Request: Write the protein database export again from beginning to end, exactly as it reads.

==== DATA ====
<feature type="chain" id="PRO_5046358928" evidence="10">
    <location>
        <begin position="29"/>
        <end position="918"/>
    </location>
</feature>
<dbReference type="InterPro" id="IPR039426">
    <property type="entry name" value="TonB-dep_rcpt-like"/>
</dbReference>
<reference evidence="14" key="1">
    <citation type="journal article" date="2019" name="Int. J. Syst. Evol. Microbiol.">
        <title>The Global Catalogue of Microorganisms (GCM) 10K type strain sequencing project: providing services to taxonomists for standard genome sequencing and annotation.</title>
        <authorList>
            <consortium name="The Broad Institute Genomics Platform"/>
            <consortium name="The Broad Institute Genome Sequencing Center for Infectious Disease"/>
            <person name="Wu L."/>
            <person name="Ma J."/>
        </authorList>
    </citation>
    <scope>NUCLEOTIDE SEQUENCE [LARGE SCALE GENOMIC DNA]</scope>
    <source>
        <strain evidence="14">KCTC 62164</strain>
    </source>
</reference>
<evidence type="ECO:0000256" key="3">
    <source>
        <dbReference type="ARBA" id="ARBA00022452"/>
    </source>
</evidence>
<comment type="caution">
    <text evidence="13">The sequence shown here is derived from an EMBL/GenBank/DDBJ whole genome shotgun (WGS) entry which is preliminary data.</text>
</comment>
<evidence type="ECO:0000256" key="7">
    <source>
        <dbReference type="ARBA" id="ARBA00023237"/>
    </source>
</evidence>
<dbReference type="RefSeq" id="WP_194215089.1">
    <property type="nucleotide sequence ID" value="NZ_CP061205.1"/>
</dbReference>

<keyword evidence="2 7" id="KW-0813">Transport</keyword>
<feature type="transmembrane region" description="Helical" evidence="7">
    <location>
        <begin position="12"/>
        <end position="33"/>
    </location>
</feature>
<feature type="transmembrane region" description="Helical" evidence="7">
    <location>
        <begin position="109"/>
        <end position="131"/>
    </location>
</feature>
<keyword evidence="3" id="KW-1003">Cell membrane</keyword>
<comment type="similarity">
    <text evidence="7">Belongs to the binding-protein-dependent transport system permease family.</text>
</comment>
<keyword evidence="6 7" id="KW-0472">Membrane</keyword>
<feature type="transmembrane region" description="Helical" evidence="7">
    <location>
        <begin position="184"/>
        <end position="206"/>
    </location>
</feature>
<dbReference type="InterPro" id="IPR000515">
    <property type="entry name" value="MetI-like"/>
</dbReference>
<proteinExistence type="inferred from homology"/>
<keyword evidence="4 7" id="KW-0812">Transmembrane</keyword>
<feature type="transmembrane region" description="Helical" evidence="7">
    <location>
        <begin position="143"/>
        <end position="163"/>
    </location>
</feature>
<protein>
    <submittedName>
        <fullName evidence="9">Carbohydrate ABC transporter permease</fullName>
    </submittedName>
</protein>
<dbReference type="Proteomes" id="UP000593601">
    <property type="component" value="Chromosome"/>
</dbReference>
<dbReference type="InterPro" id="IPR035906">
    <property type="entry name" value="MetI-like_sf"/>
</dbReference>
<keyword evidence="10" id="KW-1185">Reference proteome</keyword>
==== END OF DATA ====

<feature type="chain" id="PRO_5046358928" evidence="10">
    <location>
        <begin position="29"/>
        <end position="918"/>
    </location>
</feature>
<dbReference type="InterPro" id="IPR039426">
    <property type="entry name" value="TonB-dep_rcpt-like"/>
</dbReference>
<reference evidence="14" key="1">
    <citation type="journal article" date="2019" name="Int. J. Syst. Evol. Microbiol.">
        <title>The Global Catalogue of Microorganisms (GCM) 10K type strain sequencing project: providing services to taxonomists for standard genome sequencing and annotation.</title>
        <authorList>
            <consortium name="The Broad Institute Genomics Platform"/>
            <consortium name="The Broad Institute Genome Sequencing Center for Infectious Disease"/>
            <person name="Wu L."/>
            <person name="Ma J."/>
        </authorList>
    </citation>
    <scope>NUCLEOTIDE SEQUENCE [LARGE SCALE GENOMIC DNA]</scope>
    <source>
        <strain evidence="14">KCTC 62164</strain>
    </source>
</reference>
<evidence type="ECO:0000256" key="3">
    <source>
        <dbReference type="ARBA" id="ARBA00022452"/>
    </source>
</evidence>
<comment type="caution">
    <text evidence="13">The sequence shown here is derived from an EMBL/GenBank/DDBJ whole genome shotgun (WGS) entry which is preliminary data.</text>
</comment>
<evidence type="ECO:0000256" key="7">
    <source>
        <dbReference type="ARBA" id="ARBA00023237"/>
    </source>
</evidence>
<dbReference type="RefSeq" id="WP_194215089.1">
    <property type="nucleotide sequence ID" value="NZ_CP061205.1"/>
</dbReference>

<keyword evidence="2 7" id="KW-0813">Transport</keyword>
<feature type="transmembrane region" description="Helical" evidence="7">
    <location>
        <begin position="12"/>
        <end position="33"/>
    </location>
</feature>
<feature type="transmembrane region" description="Helical" evidence="7">
    <location>
        <begin position="109"/>
        <end position="131"/>
    </location>
</feature>
<keyword evidence="3" id="KW-1003">Cell membrane</keyword>
<comment type="similarity">
    <text evidence="7">Belongs to the binding-protein-dependent transport system permease family.</text>
</comment>
<keyword evidence="6 7" id="KW-0472">Membrane</keyword>
<feature type="transmembrane region" description="Helical" evidence="7">
    <location>
        <begin position="184"/>
        <end position="206"/>
    </location>
</feature>
<dbReference type="InterPro" id="IPR000515">
    <property type="entry name" value="MetI-like"/>
</dbReference>
<proteinExistence type="inferred from homology"/>
<keyword evidence="4 7" id="KW-0812">Transmembrane</keyword>
<feature type="transmembrane region" description="Helical" evidence="7">
    <location>
        <begin position="143"/>
        <end position="163"/>
    </location>
</feature>
<protein>
    <submittedName>
        <fullName evidence="9">Carbohydrate ABC transporter permease</fullName>
    </submittedName>
</protein>
<dbReference type="Proteomes" id="UP000593601">
    <property type="component" value="Chromosome"/>
</dbReference>
<dbReference type="InterPro" id="IPR035906">
    <property type="entry name" value="MetI-like_sf"/>
</dbReference>
<keyword evidence="10" id="KW-1185">Reference proteome</keyword>